Since regulators began cracking down on cars’ carbon dioxide emissions in earnest during the past two years, industry and environmental lobbyists have traded conflicting claims about whether Brussels and Washington were being tough enough to force real change.

One of the most powerful answers came this week when Daimler, the maker of Mercedes-Benz luxury limousines, agreed to swap equity stakes and share swathes of its prized technology with Renault and Nissan in order to buy into the Franco-Japanese alliance’s small-car business.

The deal will see Daimler share costs, engines and manufacturing of forthcoming two- and four-seat models made for its Smart small-car brand with Renault for its next Twingo subcompact.

The partnership will see the German carmaker and Renault-Nissan take 3.1 per cent mutual stakes, develop engines and vans and extend it to joint purchasing of parts as well as building electric cars.

The pairing of the Stuttgart-based premium carmaker with Renault, the junk-rated, volume carmaker, initially raised eyebrows among those who follow the industry when word of it surfaced last month.

Daimler’s most recent big tie-up with a rival was its merger with Chrysler, dissolved in 2007 after a nine-year relationship marred by mistrust, missed opportunities and financial losses.

Dieter Zetsche, Daimler’s chief executive, acknowledged the emissions legislation was a deciding factor in the Renault-Nissan partnership.

“For Daimler, this played a very significant role,” he said. “We have a great opportunity to become benchmark in the area.”

Carlos Ghosn, Renault and Nissan’s chief executive, said the two groups were forging a partnership that fell short of a full merger or alliance but went well beyond the smaller pairings on single models or engines favoured by their competitors PSA Peugeot Citroën and BMW.

“We benefit from the bigger whole, but each maintains its own autonomy, its own brand,” he said.

Analysts agreed with Mr Ghosn’s assertion that more such partnerships were in the offing as carmakers seek to share multibillion-dollar investments in cleaner cars and engines.

“These technologies are utterly expensive and almost impossible to shoulder alone for carmakers like Daimler and BMW,” said Gregor Matthies, partner with the consultancy Bain & Company.

Max Warburton, analyst with Sanford Bernstein, went so far as to say that the European Union’s CO2 legislation had “undermined the German [premium] auto business model.

“I think the political score on this so far – thanks to Brussels’ rulemaking – is France 1, Germany 0,” Mr Warburton said.

Europe is demanding that carmakers cut their fleets’ average CO2 levels to 130 grams per kilometre by 2015, and 95 g/km by 2020 from about 150 g/km at present.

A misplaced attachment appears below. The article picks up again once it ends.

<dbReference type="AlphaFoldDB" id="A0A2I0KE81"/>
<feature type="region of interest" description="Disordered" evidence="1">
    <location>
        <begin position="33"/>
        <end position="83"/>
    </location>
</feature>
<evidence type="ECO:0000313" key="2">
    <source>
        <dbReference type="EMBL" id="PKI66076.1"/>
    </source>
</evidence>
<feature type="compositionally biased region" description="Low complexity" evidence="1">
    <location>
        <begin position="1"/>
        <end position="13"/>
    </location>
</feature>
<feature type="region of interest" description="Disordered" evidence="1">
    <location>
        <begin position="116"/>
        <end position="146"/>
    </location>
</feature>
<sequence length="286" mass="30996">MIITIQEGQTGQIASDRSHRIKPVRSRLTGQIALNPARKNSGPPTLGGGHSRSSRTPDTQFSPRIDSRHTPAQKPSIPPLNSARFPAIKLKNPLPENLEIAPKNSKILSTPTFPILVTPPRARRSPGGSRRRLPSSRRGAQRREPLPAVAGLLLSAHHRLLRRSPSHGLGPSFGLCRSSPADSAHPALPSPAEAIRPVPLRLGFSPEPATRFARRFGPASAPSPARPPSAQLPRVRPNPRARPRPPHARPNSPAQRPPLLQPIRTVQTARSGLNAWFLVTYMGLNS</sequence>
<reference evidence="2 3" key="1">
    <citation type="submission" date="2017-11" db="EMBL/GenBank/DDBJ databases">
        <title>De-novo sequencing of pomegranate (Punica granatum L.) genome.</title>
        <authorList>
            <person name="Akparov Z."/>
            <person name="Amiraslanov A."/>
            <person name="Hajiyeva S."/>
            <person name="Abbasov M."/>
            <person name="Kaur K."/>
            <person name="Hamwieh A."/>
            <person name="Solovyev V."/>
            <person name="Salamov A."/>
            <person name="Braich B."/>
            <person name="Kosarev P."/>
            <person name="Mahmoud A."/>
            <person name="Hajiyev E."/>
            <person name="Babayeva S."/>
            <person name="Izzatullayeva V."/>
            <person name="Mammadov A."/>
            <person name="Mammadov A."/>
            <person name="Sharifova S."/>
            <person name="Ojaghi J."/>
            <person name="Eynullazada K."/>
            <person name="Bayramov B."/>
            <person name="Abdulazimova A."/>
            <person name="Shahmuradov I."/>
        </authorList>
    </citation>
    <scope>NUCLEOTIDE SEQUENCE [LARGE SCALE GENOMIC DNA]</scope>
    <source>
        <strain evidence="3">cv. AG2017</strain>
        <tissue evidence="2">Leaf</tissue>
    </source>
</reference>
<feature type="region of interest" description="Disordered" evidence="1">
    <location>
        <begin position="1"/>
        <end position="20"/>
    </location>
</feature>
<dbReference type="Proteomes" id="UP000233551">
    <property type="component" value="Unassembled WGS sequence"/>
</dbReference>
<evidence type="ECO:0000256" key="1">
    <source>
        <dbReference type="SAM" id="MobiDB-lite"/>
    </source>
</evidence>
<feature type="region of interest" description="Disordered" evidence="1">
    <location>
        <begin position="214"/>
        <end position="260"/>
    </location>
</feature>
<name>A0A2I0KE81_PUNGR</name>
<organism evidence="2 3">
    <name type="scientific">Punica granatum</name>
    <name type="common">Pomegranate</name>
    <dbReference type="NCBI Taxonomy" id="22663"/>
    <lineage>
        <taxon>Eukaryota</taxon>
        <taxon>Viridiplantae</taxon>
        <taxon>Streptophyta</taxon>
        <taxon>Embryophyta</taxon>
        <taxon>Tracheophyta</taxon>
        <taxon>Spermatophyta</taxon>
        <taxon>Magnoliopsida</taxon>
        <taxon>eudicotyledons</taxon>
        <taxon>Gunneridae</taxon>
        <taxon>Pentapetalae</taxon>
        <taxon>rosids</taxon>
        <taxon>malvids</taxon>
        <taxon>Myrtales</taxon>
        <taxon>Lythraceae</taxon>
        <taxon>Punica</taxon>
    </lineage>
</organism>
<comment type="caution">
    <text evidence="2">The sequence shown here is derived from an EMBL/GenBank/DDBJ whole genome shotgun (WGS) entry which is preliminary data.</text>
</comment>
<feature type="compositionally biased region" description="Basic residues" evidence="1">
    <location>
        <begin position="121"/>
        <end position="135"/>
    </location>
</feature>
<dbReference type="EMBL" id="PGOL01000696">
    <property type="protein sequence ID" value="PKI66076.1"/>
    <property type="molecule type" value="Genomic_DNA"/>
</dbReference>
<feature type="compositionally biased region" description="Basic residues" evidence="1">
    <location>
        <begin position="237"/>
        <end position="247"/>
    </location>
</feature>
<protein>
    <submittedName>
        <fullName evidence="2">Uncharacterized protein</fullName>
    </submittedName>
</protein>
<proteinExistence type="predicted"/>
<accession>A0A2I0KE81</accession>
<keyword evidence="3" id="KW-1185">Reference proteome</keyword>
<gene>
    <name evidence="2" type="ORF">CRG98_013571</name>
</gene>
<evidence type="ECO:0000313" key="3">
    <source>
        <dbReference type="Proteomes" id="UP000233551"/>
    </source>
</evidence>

Last week US President Barack Obama’s administration unveiled new fuel-economy standards requiring the industry reach an average 35.5 miles per gallon by 2016, up nearly 10mpg.

Industry analysts say carmakers will reach the European emission targets only with the help of smaller cars and electric and alternative vehicles.

Most analysts said the three-way tie-up would benefit Renault-Nissan disproportionately by giving the French and Japanese carmakers, including Nissan’s Infiniti luxury brand, access to Mercedes’ prized engine technology at the risk of diluting the German carmaker’s image.

But Daimler arguably needed the deal more. Mercedes-Benz cars had volume-weighted average CO2 emissions of 176 g/km last year – the highest of Europe’s 10 top-selling car brands, according to JATO Dynamics, the automotive data group.

“For Mercedes-Benz, the EU rules mean an almost 50 per cent reduction in CO2 emissions by 2020,” said Bain’s Mr Matthies. “This will only work with radically new concepts.”

Daimler’s Smart car has one of the lowest CO2 averages of any brand. However, it has struggled to turn a profit on either Smart or Mercedes’ small A and B Class cars, because their sales were too small to recoup its investments.

The stricter emission rules have already produced unlikelier-sounding deals than the Daimler-Renault-Nissan one, including sports car maker Aston Martin’s tweaking of Toyota’s tiny iQ city car as its forthcoming Cygnet model.

For Porsche, whose flagship 911 model has CO2 emissions of 230 g/km, the tougher standards were one of the main reasons for its audacious takeover attempt of Volkswagen, a bid which collapsed last year. The sports carmaker is set to be integrated into VW in 2011.

The stricter CO2 limits look to have been behind Ford’s decision to rid itself of its luxury brands. Ford Motor in 2008 sold its higher-emission Jaguar and Land Rover brands to India’s Tata Motors for $2.3bn and last month agreed to sell Volvo to China’s Geely for $1.8bn.

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